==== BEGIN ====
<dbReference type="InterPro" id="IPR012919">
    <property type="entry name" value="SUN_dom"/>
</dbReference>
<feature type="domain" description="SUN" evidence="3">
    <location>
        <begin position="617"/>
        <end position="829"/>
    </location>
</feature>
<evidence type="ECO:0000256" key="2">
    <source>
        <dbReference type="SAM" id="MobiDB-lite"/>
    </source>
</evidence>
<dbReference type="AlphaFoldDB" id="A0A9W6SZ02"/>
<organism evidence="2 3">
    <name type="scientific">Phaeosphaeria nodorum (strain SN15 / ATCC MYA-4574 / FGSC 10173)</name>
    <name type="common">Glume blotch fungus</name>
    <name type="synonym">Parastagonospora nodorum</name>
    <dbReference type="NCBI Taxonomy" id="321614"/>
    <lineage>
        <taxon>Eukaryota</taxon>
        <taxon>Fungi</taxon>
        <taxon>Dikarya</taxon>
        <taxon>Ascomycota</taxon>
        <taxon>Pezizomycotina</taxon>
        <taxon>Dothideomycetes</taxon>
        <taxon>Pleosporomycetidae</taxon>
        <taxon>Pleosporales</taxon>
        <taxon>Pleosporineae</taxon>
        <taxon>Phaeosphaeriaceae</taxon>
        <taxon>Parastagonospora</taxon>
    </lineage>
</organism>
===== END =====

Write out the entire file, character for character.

<dbReference type="InterPro" id="IPR012919">
    <property type="entry name" value="SUN_dom"/>
</dbReference>
<feature type="domain" description="SUN" evidence="3">
    <location>
        <begin position="617"/>
        <end position="829"/>
    </location>
</feature>
<evidence type="ECO:0000256" key="2">
    <source>
        <dbReference type="SAM" id="MobiDB-lite"/>
    </source>
</evidence>
<dbReference type="AlphaFoldDB" id="A0A9W6SZ02"/>
<organism evidence="2 3">
    <name type="scientific">Phaeosphaeria nodorum (strain SN15 / ATCC MYA-4574 / FGSC 10173)</name>
    <name type="common">Glume blotch fungus</name>
    <name type="synonym">Parastagonospora nodorum</name>
    <dbReference type="NCBI Taxonomy" id="321614"/>
    <lineage>
        <taxon>Eukaryota</taxon>
        <taxon>Fungi</taxon>
        <taxon>Dikarya</taxon>
        <taxon>Ascomycota</taxon>
        <taxon>Pezizomycotina</taxon>
        <taxon>Dothideomycetes</taxon>
        <taxon>Pleosporomycetidae</taxon>
        <taxon>Pleosporales</taxon>
        <taxon>Pleosporineae</taxon>
        <taxon>Phaeosphaeriaceae</taxon>
        <taxon>Parastagonospora</taxon>
    </lineage>
</organism>